Robert Heller of www.thinkingmanagers.com looks at the ways in which some companies are managing to beat the downturn by adopting innovative marketing strategies.
The way back from the downturn
The great economic disaster continues. However, the same publications that chart the shocks and setbacks of the crisis also produce a mass of fresh evidence to suggest that corporations and individuals are surviving the downturn as the 21st century economy continues to thrive and grow in the unique environment of the Digital Revolution.
‘The Next Net’ is the nickname for a vast, universal system that will track the purchases and movements of consumers to find out where they go and what they buy. Marketing could be revolutionised by the results. The quest for new and extra revenues from existing and new customers has long been essential to business success but primitive tools were used. The highly advanced Next Net, however, promises to sell you ‘intelligence’.
That involves processing vast quantities of data to find out where individuals are most likely to buy and to be. According to Business Week, ‘Mobile data could soon work its way into industries from marketing and finance to media.’ The start-up teams sweating over their algorithms will find that the leaders, most notably Google, are already mining much currency from mapping markets. The search and advertising business dominating Google’s profits is founded on charting the influence and relevance of billions of web sites. This is the age of information rather than subprime mortgages.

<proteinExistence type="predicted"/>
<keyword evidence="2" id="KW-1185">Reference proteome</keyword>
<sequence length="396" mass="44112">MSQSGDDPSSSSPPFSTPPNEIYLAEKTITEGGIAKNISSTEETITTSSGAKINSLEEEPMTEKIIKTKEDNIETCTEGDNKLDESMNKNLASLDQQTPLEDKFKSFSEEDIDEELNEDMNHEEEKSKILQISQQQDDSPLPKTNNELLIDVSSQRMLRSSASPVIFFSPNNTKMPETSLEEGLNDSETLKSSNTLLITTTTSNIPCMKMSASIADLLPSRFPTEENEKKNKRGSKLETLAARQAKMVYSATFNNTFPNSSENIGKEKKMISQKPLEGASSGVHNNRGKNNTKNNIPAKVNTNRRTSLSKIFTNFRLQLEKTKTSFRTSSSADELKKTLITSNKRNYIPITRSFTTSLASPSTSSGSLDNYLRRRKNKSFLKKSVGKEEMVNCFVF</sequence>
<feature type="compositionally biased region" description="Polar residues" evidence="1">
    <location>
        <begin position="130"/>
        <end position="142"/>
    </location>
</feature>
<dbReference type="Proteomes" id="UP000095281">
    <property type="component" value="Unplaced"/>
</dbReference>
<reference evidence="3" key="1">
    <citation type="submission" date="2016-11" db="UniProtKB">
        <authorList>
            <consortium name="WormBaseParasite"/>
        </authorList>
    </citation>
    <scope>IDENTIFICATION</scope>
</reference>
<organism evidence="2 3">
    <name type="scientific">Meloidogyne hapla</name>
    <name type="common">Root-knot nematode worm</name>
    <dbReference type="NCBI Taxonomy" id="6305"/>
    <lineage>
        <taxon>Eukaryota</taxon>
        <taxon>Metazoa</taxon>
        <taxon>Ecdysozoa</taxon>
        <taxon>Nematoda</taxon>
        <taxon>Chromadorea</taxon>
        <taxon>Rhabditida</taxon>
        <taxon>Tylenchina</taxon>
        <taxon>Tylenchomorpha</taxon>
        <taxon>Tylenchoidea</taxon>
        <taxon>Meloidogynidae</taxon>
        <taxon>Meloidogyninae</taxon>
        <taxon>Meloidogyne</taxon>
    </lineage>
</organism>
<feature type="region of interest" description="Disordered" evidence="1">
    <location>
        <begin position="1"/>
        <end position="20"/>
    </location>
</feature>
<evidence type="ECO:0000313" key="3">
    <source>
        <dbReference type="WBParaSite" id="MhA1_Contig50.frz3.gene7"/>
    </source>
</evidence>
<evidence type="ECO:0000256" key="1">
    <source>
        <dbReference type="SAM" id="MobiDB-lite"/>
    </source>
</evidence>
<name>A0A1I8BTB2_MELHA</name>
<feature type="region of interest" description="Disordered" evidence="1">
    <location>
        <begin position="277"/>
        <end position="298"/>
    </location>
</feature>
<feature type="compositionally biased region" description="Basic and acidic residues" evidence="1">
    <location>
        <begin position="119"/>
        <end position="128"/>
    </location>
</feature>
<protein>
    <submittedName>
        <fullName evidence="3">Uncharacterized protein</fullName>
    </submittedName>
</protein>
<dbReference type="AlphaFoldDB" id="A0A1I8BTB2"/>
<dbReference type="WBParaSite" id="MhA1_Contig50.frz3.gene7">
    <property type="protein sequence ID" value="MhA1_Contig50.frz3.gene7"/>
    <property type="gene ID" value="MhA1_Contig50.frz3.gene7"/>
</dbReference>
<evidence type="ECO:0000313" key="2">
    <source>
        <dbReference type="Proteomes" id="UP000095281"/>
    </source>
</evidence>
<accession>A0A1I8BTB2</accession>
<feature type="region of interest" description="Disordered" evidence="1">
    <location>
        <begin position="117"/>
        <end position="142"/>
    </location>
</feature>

In another study, Business Week listed 25 Champions of Customer Service, rated by its readers. Amazon were at the top; then USAA insurance; two upmarket car firms, Jaguar and Lexus; the Ritz-Carlton hotel group; Publix Super Markets; online catalogue retailer Zappos.Com; electronic hardware manufacturer Hewlett-Packard; stockbrokers T. Rowe Price; and retailer of electronic and home improvement kit Ace Hardware completed the top ten. The list is notable for the sheer range of the ten activities and variation of the ways in which the companies seek to stimulate their sales and profit margins, regardless of the downturn.
However, can this varied vitality point the way forward? The full list of 25 features other companies operating near the epicentre of the Credit Crunch: there’s another broker, Charles Schwab (innovator in retail selling of investments); another insurance competitor (Amica); Amex in the credit card market; and even Keybank of Cleveland, which prospers by serving the small business owners who are quite justifiably miserable about their current treatment by the beleaguered banks of Britain.
The 25 all continuously seek better ways of giving the customer greater value for money and themselves better businesses, using progressive methods ahead of their rivals. The goal is to build a company that has superior business results that march in step with a notably intellectual management machine.
Thinking managers are surviving the downturn by ‘provoking’ their customers; employing value-for-money strategies for recessionary times; making mobility matter. Thinking managers also learn from their own mistakes as well as those of non-thinkers.
About the author